Adopted from queueing theory, this new method of assessing delay on transit systems with tap-in-tap-out fare systems accounts for natural variations in customer behavior.
As you may have heard, Metro is testing out a new customer-oriented travel time performance indicator. Many departments here at Metro have been collaborating on this effort. Metro has decided to initially pilot a measure where we define delay as anything greater than train run time, a headway, and the 1-3 minutes it takes to travel from the faregates to the platform. However, as we began our research into customer travel time, we got to asking the question, “How do we define customer delay on the rail system?”
As we quickly learned when digging into the data, on good days with no delay on the rail system, there is still a wide variety of “normal” customer travel times. Some variation in travel time is because customers arrive at random to the origin station, but all leave the destination station more or less at once. Additional factors influencing this variation include walking speed, use of elevator vs. stairs, escalator or elevator outages, and customers with suitcases and strollers.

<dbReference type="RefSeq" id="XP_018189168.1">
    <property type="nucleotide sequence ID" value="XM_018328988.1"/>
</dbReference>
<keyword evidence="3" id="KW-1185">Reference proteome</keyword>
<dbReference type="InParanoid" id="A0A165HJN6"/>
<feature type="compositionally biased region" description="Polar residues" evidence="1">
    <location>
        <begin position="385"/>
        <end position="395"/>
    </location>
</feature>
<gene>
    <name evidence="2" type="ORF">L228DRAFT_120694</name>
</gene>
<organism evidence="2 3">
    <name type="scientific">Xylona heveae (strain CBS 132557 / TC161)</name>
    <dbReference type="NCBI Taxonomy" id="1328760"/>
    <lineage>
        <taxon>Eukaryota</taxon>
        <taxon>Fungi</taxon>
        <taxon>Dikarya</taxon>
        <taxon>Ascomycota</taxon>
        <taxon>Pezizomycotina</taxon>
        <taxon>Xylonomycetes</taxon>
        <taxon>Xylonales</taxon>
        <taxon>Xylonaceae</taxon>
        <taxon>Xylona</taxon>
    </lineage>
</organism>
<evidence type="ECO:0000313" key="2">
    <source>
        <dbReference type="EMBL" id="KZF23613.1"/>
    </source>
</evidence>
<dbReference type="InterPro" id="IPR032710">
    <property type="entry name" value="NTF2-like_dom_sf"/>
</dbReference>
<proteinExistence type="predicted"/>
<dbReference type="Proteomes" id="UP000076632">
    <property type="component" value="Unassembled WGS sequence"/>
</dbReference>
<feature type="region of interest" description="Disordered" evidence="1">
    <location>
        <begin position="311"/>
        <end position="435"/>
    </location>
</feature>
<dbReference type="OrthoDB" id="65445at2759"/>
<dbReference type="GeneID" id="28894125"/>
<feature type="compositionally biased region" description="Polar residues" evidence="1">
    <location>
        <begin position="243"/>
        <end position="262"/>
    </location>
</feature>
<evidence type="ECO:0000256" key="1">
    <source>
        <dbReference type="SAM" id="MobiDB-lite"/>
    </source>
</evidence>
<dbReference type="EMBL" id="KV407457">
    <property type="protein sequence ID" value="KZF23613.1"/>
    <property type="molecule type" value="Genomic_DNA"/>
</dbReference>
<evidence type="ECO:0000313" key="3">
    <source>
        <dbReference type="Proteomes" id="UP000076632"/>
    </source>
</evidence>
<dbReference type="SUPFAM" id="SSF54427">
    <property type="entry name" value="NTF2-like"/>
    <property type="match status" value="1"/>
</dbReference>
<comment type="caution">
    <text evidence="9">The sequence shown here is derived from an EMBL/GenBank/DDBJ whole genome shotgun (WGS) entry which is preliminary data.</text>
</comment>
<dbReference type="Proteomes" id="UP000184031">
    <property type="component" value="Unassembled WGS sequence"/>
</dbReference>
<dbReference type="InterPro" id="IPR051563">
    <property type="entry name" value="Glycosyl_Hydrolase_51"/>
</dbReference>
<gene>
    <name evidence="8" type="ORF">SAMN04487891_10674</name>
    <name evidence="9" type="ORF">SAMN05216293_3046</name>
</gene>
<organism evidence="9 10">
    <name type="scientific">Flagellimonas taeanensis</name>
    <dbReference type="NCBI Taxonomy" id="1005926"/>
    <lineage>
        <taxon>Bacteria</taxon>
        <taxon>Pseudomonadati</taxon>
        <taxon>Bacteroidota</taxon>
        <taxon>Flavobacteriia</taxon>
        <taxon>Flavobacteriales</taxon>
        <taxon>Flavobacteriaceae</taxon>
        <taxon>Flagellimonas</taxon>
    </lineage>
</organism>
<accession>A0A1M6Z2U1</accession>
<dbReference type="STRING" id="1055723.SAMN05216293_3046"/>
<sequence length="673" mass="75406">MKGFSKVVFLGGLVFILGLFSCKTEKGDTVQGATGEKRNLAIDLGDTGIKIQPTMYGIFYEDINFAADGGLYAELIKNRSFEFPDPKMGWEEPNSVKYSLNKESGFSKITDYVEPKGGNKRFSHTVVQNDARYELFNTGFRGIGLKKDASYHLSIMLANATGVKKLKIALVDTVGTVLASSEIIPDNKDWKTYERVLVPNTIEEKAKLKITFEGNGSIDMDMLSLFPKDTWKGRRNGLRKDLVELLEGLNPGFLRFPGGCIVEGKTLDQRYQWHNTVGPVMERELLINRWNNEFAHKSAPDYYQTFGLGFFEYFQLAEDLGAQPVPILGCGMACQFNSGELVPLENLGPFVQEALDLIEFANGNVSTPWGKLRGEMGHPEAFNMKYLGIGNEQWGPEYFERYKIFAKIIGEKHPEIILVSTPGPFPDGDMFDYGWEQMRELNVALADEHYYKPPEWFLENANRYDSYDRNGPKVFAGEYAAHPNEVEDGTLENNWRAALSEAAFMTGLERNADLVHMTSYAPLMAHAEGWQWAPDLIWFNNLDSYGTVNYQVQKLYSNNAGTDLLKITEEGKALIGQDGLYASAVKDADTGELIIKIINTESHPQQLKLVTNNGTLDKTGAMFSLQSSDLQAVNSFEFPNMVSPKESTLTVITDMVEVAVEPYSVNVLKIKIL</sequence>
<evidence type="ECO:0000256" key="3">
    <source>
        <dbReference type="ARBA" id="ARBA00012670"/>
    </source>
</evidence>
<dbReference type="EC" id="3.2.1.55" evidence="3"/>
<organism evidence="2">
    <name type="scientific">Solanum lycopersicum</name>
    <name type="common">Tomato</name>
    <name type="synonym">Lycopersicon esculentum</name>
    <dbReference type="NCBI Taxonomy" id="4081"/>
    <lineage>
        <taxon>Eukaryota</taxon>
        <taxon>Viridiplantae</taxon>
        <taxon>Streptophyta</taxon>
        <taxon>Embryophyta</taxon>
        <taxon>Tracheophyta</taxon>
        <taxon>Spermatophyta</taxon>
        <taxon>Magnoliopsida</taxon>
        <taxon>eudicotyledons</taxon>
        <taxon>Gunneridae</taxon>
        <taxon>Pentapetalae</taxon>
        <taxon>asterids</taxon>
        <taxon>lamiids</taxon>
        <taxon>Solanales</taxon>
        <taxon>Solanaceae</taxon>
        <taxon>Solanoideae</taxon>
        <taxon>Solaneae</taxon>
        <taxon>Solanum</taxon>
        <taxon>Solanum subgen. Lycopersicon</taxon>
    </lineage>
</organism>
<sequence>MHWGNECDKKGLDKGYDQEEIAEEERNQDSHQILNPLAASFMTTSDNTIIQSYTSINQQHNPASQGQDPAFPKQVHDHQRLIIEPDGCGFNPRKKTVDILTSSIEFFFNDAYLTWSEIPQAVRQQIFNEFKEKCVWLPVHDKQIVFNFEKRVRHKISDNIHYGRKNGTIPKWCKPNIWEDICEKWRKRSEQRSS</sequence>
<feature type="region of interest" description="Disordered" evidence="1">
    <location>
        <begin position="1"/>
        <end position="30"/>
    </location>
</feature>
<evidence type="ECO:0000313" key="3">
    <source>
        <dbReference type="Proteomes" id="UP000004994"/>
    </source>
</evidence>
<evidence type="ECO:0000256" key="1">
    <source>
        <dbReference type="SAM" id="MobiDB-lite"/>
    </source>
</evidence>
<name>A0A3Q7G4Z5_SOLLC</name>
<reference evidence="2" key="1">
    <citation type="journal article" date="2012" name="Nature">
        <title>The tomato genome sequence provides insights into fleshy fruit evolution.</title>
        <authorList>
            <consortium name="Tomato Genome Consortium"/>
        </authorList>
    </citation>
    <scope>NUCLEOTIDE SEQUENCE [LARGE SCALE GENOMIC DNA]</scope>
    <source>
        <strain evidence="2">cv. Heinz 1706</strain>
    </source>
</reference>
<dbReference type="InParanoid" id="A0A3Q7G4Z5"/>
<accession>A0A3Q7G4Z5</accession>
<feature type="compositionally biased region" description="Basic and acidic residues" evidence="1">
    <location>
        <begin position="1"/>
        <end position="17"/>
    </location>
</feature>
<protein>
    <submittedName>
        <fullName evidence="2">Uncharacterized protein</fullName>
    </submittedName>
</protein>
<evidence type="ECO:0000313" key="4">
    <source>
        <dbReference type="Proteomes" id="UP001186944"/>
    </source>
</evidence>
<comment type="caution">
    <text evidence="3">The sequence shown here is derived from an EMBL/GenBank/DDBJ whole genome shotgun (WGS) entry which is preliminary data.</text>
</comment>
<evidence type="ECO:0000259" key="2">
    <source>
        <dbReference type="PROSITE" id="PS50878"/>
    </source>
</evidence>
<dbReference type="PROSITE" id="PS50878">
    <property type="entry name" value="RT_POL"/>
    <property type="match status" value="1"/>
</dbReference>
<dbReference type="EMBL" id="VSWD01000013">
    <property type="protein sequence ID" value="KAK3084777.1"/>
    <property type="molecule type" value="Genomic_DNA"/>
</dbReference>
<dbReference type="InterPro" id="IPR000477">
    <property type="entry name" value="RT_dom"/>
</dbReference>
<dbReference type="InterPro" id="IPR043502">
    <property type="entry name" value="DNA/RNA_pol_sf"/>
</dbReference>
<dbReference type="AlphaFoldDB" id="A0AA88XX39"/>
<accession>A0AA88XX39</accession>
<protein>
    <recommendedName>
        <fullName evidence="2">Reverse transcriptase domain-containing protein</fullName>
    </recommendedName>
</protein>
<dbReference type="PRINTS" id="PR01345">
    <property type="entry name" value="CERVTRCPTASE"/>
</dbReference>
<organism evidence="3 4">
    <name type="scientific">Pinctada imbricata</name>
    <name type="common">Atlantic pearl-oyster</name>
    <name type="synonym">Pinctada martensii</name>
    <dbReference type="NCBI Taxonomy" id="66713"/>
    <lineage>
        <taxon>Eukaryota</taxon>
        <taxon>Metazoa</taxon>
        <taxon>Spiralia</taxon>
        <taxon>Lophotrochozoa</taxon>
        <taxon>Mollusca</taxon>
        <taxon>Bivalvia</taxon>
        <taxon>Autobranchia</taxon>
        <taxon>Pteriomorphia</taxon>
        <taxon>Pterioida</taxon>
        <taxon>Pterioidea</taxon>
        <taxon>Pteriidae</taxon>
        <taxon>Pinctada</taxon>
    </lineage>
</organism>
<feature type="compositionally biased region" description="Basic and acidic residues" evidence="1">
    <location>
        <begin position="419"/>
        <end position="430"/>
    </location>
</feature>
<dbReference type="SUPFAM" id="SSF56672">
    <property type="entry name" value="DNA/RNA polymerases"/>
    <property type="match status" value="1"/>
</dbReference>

We could start with a threshold for “on time” but by definition we know on a good day there were no rail delays so we would be counting slower customers as “late.”
Additionally, on a day when we know a disruption has occurred, we might count very quick customers as “on time” when in fact we know that everyone experienced some delay.
So we set to determine a method for calculating delay that accommodated for the natural variation in customer speeds. These travel time curves started reminding me of delay calculations from queueing theory from grad school. Read more…